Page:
In addition, one client at the bar kindly offered me a set of “whisky labels/postcards” he made for another whisky bar in Tokyo. Thank you!
|Most of the whiskies tasted during that evening at Y's Lan bar Ian|
With that, I wanted to have a short visit at the Crane in order to taste a few other whiskies I spotted during my first visit there in January.
|The entrance to The Crane|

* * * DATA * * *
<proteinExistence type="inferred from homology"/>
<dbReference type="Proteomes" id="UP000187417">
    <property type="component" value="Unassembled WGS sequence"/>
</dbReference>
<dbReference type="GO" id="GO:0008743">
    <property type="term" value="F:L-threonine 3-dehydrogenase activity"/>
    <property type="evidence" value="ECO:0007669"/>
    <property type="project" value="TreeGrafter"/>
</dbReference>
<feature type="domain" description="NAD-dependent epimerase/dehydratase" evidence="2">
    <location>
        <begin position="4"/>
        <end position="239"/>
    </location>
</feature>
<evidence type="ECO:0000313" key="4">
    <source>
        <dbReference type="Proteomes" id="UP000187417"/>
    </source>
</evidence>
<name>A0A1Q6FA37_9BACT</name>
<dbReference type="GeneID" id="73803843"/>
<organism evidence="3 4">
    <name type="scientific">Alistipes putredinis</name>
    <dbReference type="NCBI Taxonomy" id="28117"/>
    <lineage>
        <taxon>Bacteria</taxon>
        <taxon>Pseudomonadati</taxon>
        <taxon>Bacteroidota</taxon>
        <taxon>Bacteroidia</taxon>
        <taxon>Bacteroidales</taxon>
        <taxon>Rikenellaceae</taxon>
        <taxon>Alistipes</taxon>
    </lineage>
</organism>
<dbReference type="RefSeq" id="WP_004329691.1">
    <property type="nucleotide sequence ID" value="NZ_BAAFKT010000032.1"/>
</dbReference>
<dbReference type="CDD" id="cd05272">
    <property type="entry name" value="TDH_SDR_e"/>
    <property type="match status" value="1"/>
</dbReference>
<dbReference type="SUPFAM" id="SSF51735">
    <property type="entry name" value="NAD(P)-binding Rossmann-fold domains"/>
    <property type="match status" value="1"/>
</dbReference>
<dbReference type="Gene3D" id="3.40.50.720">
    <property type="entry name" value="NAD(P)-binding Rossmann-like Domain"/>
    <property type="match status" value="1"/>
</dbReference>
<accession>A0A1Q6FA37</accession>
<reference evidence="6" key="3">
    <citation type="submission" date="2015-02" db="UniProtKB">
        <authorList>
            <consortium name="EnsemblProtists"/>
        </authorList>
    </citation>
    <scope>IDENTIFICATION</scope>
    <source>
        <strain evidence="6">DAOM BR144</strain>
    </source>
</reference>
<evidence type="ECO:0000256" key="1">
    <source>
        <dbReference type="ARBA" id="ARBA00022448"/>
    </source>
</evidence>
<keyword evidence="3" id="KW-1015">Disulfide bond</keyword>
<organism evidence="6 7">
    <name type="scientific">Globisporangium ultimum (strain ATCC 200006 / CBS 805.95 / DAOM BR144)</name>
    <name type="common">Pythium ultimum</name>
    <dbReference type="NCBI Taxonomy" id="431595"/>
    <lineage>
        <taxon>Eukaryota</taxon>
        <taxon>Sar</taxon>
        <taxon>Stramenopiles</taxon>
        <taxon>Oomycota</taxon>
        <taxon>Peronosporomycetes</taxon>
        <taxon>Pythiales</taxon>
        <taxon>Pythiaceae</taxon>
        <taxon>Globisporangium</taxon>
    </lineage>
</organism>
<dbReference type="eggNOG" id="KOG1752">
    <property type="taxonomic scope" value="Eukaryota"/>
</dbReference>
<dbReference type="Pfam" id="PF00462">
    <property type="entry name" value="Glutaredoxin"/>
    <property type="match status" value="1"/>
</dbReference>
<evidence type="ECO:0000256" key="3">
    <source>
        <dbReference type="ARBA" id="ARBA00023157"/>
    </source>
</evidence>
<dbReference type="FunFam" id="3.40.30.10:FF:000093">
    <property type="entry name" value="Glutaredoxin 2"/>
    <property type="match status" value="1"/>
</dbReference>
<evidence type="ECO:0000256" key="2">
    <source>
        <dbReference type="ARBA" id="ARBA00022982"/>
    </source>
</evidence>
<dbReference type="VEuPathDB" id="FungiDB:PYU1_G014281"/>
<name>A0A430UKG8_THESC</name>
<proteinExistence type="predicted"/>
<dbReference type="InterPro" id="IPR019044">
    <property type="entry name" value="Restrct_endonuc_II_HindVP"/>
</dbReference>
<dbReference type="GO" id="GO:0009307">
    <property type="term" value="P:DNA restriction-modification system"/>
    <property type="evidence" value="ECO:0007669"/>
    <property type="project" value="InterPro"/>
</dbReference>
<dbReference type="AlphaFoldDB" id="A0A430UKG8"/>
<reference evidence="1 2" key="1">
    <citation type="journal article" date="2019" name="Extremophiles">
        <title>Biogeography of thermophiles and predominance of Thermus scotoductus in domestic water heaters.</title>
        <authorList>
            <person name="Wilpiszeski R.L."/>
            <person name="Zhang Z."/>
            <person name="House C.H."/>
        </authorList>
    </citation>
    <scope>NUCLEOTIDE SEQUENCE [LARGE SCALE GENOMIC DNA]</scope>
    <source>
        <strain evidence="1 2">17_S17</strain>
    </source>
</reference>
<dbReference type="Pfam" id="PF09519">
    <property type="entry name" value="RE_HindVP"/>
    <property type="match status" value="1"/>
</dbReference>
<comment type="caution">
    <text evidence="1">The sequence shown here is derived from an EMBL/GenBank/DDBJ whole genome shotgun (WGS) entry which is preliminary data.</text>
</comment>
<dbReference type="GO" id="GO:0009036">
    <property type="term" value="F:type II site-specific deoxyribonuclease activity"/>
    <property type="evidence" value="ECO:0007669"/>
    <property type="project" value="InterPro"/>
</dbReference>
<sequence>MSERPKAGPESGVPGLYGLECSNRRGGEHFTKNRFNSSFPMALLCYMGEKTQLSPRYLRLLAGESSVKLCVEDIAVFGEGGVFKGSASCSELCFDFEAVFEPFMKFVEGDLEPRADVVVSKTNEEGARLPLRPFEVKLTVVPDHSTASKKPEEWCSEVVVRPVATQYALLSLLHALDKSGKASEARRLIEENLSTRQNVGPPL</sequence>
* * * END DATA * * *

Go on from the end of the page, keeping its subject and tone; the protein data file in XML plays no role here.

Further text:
At The Crane, my session started with a smooth, elegant, fruity, slightly spicy Glen Moray 1959 OB with a rather subtle sherry influence contributing to some sweetness. Excellent. One of my main reason was to taste to return here was the Glen Scotia 8 YO bottled in the 1950s: a slightly maritime, smoky, austere whisky, with some seaweeds and grassy notes. An old style of Whisky that I enjoyed very much. It gave me the impression of tasting a Glen Scotia 14 YO Dumpy from the 1990s with an old bottle effect. The Knockdhu 101.1 for the SMWS was a very good, rather spicy and intense, with some tobacco and peat smoke, as well as some honey and grassy note. The Glenugie 1966 from Samaroli started on aromas of humus, honey and tobacco leaves, with some waxy and slightly smoky influence, before the pleasant sweet and fruity notes from this distillery are coming. Excellent. The nose of the Highland park 1957 22 YO from Cadenhead’s bottled for Samaroli was elegant, smooth, complex, rather mineral, with some heather, honey, chocolate and candied fruits on the nose. Unfortunately, on the palate I found it rather weak. It could be that my palate was not sensitive enough then. The Springbank 1965 27.23 from the SMWS was an elegant, mineral, smoky sherried version of Springbank, complex and nice balanced. Another great Springbank. As a farewell drink, I was kindly offered a 12 YO Jamaican Rum bottled for Whiskyteca Giaconne. I am not an expert in Rum, but I found it rather pleasant: with a mineral nose, intense, rather complex and well balanced. The sugary aromas were on the low side. The alcohol dried my palate very shortly after the first few drops. This is then I realized that it has been bottled at an impressive 74 %! With a strong dilution, the nose remains sharp and mineral and more sugary. On the palate, it was rather mineral, with nice pleasant notes of glucose syrup. In term of prices, they were markedly higher than in the previous bar, with most whiskies costing about 4500 yens the ½ shot (15 ml).